The Risks of Globalization Are Not What You Thought They Were

Given the recent supply chain failure of Imperial Oil, as laid out by David Rotor over on the Procurement Investor blog (which is still being felt by many Canadians who saw gas prices spike 35% in some places), I think it is worth pointing out an AMR Research article from January that noted that we are in times of unique economic and environmental changes and that the current political and economic environment is a dynamic that we have not seen since 1880, echoing Newsweek International editor Fareed Zakaria, which has created a paradox that, according to the article, most economists are not getting right.

Global growth is fueling capitalism which is fueling demand. But these

demand shocks are dampening political changes and their effects. Thus

changes in government structures, civil unrest, and natural disasters are not

having the normal impact and are creating unusual market behavior.

Countries and companies have greater interdependencies economically and

environmentally than we have ever seen before. And some 1.5 billion people

have been added recently as consumers in global markets, which is creating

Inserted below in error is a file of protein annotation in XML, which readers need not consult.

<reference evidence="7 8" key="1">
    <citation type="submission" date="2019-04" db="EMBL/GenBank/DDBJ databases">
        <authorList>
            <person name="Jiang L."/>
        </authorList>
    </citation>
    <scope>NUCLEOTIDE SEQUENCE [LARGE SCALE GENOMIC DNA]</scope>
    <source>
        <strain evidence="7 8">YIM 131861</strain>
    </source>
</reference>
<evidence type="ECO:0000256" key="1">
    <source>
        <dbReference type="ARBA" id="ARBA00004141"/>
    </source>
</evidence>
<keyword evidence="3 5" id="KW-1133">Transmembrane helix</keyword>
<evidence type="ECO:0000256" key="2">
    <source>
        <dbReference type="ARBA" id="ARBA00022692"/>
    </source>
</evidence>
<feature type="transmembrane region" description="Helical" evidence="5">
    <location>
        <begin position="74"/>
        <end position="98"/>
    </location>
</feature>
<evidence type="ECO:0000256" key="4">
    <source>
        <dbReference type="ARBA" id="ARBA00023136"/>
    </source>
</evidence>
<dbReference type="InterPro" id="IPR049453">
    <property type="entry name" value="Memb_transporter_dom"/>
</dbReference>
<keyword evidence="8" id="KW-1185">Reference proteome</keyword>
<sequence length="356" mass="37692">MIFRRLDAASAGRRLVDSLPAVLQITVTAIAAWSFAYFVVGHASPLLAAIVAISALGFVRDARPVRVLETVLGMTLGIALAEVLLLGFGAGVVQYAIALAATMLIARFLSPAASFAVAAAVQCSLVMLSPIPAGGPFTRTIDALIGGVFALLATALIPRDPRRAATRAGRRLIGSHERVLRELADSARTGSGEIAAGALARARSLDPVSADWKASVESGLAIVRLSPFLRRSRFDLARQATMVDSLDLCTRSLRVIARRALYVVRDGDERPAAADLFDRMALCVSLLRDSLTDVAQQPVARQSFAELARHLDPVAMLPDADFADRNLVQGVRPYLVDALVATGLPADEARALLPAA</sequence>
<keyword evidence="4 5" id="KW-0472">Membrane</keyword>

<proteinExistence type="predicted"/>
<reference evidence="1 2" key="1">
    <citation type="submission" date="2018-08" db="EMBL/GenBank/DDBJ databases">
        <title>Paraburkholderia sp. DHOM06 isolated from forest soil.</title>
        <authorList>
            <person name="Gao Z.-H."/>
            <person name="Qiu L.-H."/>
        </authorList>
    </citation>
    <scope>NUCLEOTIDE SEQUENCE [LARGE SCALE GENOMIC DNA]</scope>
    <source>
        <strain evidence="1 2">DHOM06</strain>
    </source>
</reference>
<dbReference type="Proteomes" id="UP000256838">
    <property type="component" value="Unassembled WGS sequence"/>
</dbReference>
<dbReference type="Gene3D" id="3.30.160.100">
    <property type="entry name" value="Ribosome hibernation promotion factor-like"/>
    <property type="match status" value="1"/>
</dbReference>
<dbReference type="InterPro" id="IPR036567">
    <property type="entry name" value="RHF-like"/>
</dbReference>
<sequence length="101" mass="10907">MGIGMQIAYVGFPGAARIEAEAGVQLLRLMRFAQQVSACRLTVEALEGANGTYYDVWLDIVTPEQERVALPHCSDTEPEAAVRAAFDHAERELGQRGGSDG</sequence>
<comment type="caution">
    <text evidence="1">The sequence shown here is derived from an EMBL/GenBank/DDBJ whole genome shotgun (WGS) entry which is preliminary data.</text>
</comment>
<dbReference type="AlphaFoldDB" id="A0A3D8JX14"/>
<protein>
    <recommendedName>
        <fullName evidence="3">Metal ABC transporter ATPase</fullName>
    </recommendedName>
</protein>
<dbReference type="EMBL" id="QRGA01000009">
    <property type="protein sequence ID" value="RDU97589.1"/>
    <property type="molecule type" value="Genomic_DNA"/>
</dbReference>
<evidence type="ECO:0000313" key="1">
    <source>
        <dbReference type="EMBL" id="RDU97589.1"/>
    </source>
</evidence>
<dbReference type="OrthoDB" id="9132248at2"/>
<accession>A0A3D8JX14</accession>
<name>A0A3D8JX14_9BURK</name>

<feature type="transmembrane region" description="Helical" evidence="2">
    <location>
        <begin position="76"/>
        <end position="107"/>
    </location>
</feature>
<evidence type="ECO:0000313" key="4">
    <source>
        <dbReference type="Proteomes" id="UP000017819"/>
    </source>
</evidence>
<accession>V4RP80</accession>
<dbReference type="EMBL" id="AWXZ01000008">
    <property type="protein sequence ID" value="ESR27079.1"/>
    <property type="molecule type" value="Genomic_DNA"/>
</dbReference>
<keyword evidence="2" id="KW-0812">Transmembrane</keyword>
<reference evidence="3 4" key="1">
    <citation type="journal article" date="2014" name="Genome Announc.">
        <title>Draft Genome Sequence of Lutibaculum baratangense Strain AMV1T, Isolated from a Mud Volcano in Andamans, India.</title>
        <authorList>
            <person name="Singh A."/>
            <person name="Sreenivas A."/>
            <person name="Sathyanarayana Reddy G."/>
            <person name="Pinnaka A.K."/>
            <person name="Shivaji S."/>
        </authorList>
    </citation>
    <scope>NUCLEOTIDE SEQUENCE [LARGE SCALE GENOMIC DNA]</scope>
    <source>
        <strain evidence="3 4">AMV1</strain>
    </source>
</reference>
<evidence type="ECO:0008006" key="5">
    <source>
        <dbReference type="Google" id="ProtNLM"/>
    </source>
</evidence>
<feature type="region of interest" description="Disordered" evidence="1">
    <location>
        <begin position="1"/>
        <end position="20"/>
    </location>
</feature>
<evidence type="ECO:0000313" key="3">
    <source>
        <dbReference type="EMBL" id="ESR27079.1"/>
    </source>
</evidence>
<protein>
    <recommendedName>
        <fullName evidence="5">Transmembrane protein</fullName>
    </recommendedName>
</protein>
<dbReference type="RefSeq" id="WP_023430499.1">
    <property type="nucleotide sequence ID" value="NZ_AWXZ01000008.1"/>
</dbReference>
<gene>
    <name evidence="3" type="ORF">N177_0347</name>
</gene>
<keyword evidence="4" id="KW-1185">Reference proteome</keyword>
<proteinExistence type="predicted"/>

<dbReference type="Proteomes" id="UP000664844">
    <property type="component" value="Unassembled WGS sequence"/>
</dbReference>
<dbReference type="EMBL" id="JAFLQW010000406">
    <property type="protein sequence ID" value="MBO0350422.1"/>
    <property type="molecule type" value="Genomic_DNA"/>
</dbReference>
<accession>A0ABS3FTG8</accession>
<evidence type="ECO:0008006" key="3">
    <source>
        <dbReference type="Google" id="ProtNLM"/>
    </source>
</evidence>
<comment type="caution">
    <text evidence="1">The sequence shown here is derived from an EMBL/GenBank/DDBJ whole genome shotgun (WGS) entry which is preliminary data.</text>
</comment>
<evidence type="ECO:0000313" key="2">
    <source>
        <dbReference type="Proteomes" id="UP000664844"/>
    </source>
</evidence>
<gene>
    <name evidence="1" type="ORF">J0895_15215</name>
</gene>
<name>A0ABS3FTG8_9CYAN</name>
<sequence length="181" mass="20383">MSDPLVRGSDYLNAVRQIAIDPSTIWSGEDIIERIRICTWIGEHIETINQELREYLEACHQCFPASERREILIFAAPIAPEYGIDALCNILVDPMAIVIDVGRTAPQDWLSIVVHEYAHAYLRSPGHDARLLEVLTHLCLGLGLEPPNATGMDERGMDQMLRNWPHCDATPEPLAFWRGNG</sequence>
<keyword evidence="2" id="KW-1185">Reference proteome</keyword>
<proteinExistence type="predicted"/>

rampant capitalism along with the formation of anti-capitalist islands with

strong nationalism. The result: an economic climate that includes a new

type of risk and impending uncertainty.

According to Mr. Zakaria, the paradox will only widen. Largely due to China, with its 1.3 billion people and its current growth rate of 9.5% over the last 30 years. Furthermore, supply chain professionals can no longer depend solely on political infrastructure as the primary framework for global trade. Business must shoulder more burden for economic and environmental issues as they enter global markets.

But there is a fix. Invest in two-way processes in supply chain relationships, build collaborative relationships with a foundation of strong win-win value propositions, and recognize cultural differences. This is backed up with examples that include McDonalds, Dow, IBM, PepsiCo, and Toyota.

And finally, don’t overlook risk. Look for it, analyze it, come up with ways to prevent against it, and have backup plans in case it happens anyway.